Ross Wilkers


The 'ifs' to ponder for 2021

Congratulations on getting to the end of 2020 however you got there. Now that we've closed the book on 2020, how about walking through and pondering some of the "if" scenarios and questions that hover over the 2021 government market?

Disagreement and pushback welcome.

If they’re right in saying 2021 is looking a lot like 2020 in the business of government contracting…

Then that implies we likely will not (for the most part) see winners and losers in 2021. The Biden budget blueprint for 2022 will give a glimpse at winners and losers though.

If no one, including many in the public sector ecosystem, believes we are going back to how and where work was done before COVID-19…

Then this is where every company and agency has to think bigger about who to hire and which geographies to hire from, especially in the classified arena. We also present one near-certainty: the commercial real estate business is going to see a massive reset.

If we said last year that the Defense Department’s CMMC cyber certification would change the market in ways not to be understood for many years…

Then we are slightly holding to that outlook as industry still is figuring out how to get in line with CMMC. But it is now officially getting entered into contracts both defense and civilian, so no turning back.

If we also said last year that the impact of Amazon’s second headquarters in greater Washington, D.C. will not be fully understood for many years…

Then reference section two of this walkthrough for 2021 when gauging the human capital impacts of remote work this year. HQ2 remains a feather in the D.C. economy’s cap regardless.

If the JEDI cloud infrastructure contract is foundational to the Defense Department’s cloud journey

Then where has DOD’s senior leadership gone that otherwise would defend it? Other than the lawyers defending DOD's choice of Microsoft in court, only the chief information officer remains. Nearly all the others have moved on. Oh and a new administration takes hold Jan. 20.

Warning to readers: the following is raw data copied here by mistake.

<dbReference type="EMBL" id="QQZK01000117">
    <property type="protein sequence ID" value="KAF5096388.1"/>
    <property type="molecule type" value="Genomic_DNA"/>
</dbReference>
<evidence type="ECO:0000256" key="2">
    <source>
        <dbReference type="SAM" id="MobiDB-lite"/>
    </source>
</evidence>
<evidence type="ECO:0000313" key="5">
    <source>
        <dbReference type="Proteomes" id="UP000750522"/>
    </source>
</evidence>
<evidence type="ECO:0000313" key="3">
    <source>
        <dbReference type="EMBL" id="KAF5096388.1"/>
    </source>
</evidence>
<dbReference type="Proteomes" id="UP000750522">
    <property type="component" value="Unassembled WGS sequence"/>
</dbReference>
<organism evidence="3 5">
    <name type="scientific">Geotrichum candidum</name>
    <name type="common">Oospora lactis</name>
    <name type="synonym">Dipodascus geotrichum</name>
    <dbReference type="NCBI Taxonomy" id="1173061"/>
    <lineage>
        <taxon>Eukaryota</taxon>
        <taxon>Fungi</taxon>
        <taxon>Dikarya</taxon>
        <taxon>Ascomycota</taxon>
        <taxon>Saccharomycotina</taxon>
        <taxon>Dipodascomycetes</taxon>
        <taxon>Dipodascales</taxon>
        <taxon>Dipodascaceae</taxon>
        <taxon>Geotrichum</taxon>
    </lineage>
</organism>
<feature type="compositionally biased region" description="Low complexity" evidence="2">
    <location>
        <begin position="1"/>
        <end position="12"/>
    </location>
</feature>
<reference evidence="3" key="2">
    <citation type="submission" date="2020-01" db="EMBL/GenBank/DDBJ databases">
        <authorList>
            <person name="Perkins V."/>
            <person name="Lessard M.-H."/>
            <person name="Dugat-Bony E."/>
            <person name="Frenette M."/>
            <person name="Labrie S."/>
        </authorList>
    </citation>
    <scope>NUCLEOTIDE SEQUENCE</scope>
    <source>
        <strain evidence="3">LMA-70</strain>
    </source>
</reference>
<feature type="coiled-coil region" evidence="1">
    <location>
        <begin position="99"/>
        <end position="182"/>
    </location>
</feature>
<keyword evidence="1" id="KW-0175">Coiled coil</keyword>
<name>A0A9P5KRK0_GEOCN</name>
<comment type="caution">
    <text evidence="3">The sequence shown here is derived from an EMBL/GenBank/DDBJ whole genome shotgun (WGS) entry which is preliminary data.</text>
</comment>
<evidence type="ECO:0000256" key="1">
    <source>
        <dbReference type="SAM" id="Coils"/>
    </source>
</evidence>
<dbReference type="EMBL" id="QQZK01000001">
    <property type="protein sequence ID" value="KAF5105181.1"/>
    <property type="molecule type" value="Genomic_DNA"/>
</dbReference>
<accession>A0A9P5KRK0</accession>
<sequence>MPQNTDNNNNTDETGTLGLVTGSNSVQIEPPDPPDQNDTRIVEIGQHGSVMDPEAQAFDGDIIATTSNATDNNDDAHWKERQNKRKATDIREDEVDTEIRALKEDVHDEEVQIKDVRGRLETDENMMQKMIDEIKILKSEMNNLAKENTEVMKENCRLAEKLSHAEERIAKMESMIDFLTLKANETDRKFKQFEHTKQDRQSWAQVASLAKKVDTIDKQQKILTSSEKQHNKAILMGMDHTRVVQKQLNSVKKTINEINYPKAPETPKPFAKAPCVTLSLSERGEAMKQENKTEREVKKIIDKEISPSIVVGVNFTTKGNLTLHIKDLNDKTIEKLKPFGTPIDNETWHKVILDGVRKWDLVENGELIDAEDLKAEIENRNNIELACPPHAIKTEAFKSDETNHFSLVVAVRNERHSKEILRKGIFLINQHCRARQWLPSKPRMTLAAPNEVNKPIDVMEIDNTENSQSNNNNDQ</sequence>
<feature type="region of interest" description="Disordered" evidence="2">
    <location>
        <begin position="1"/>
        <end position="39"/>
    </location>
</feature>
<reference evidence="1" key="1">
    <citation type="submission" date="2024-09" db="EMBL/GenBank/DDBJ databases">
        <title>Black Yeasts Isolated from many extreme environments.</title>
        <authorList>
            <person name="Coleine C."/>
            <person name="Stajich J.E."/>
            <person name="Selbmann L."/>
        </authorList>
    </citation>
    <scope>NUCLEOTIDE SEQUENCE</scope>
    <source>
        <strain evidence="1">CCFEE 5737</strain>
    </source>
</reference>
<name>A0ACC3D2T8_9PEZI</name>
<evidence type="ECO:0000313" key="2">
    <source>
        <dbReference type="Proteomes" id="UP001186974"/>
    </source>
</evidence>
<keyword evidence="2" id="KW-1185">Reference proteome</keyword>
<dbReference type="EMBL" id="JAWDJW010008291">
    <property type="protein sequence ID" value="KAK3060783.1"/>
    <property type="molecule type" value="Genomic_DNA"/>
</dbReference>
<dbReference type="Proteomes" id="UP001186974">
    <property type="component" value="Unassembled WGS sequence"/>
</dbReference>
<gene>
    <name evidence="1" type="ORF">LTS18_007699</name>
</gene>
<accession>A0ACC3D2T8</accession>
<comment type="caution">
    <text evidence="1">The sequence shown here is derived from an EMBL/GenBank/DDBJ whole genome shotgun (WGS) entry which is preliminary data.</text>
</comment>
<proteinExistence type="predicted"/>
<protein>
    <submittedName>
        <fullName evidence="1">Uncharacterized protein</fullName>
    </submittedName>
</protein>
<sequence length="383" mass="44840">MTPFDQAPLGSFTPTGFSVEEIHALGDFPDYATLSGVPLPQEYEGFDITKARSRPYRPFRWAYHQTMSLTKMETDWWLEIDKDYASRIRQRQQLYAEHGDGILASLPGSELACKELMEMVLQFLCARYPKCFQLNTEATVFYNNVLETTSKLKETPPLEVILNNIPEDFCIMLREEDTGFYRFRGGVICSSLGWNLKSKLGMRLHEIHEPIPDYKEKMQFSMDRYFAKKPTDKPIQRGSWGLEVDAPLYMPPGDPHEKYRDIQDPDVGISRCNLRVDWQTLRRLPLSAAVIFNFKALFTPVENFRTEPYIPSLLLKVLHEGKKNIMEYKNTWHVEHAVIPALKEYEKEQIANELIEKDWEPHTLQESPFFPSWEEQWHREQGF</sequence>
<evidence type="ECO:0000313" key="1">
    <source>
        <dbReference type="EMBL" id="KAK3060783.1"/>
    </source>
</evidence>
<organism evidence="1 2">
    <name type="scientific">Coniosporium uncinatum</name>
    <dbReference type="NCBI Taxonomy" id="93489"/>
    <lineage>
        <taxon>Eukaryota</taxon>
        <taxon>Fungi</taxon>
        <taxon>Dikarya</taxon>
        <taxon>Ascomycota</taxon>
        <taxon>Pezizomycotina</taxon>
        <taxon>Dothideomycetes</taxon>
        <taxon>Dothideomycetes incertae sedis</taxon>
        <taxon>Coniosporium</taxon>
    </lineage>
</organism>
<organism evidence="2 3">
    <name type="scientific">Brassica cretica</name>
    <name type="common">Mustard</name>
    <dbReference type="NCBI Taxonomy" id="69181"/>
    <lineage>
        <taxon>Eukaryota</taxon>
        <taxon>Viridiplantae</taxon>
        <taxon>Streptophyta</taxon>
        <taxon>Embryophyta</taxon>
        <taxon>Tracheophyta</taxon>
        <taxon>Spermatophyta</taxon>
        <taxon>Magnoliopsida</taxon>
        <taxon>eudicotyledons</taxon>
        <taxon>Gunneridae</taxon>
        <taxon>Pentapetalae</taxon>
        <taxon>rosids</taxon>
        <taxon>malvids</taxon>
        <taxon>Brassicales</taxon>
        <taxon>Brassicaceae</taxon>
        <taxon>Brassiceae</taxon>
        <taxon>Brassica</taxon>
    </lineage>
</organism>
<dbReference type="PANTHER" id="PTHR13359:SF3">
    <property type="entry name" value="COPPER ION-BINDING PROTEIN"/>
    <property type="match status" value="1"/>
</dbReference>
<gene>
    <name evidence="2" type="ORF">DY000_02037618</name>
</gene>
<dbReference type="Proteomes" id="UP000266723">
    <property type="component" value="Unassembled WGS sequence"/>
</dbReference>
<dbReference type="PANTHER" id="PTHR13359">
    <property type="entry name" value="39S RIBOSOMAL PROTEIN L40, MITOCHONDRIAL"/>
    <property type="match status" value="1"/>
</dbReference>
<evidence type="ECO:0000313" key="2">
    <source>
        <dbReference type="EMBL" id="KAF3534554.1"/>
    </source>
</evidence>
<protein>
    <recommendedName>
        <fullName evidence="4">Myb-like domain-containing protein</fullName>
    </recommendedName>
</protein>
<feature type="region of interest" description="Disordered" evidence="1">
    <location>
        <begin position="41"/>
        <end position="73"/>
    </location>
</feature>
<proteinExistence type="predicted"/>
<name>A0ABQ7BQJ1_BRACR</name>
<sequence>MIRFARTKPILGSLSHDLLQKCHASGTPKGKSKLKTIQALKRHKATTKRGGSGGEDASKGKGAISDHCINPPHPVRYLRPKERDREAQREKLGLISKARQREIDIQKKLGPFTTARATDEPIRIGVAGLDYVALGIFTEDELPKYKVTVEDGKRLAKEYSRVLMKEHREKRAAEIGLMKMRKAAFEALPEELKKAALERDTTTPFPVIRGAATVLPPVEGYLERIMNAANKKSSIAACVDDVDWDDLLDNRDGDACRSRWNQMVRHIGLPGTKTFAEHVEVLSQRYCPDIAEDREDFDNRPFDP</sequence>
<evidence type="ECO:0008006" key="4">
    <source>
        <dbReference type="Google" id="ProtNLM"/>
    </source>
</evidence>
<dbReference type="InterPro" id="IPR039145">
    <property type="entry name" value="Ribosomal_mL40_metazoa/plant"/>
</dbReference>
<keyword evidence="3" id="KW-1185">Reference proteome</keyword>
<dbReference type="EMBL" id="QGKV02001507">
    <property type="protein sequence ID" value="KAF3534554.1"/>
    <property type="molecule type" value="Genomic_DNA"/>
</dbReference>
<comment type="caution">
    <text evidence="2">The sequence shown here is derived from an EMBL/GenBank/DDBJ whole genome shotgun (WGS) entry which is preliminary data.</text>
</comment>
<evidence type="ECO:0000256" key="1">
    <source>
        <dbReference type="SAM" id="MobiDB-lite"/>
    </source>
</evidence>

If the ongoing shift of contracting information to Beta.Sam.Gov is still not getting a warm reception from industry…

Then complaints are still falling on deaf ears. More than once, a Beta.Sam.Gov notice has included a link to visit for more information and the alerts simply stop coming into our inboxes. Still confusing is how Beta.Sam.Gov and co-exist even with official explanations.

If unpriced bids for the ASTRO unmanned product and services vehicle are getting a warm reception from industry and even inside the General Services Administration…

Then we also have to watch if other agencies follow GSA’s lead in pushing pricing and competition to the task order level. Also to watch -- whether that changes the point of argument/protest to the task order level.

If the small business community is worried that a change in administration and hence GSA administrator would disrupt their Polaris and STARS III plans…

Then fear not after reading this. Just don’t.

If you’re looking for the next significant landscape-setting contract in the government technology and professional services arena with NGEN and DEOS effectively moving ahead…

Then look no further than the $11 billion Enclave opportunity with the Defense Information Systems Agency, which will pick *one* systems integrator to rule them all in the Fourth Estate. Sound familiar?

If there is anywhere between a reported $1.5 trillion and $2 trillion of unused private equity funds waiting in the wings…

Then it’s also worth remembering the money has to go somewhere, so why not use some of it in the government market that has shown relative resilience during COVID-19 economic dysfunction? Not doing the homework and biting off more than one can chew though is always a risk.

If the past four years have seen at least one true, multibillion dollar megadeal each year…

Then we’ll state the obvious and say we see at least one more in 2021. See above for one group of buyers. Churn in the number of publicly-traded companies is also on the table. Direct quote from a fund manager: "Everyone is considering doing something."

If the government market saw two public listings in 2020 after one in each of the two years prior to that…

Then we’re at least hopeful of another one in 2021 as public listings are good for the market. But we can never count on it of course. Good news though: the Securities and Exchange Commission just made public listings easier.

If you’re looking for any specifics on who and where a GovCon public listing could happen eventually…

Then watch this interview and file it in the memory bank. While there is no magic revenue number, some companies just get too big to stay private. Even in government IT and services, where “Reverse Morris Trust” is in the fabric.

If DOD and antitrust regulators continue to view megadeals among hardware companies through a vastly different lens than the services players…

Then let’s pose this rhetorical question: how will they feel about services companies increasingly moving into certain aspects of hardware?

Last but not least: If you feel like just getting to the end of 2020 was an accomplishment in itself…

Then that’s because it’s true. Hopefully, you got some rest over the holidays.

About the Author

Ross Wilkers is a senior staff writer for Washington Technology. He can be reached at Follow him on Twitter: @rosswilkers. Also connect with him on LinkedIn.

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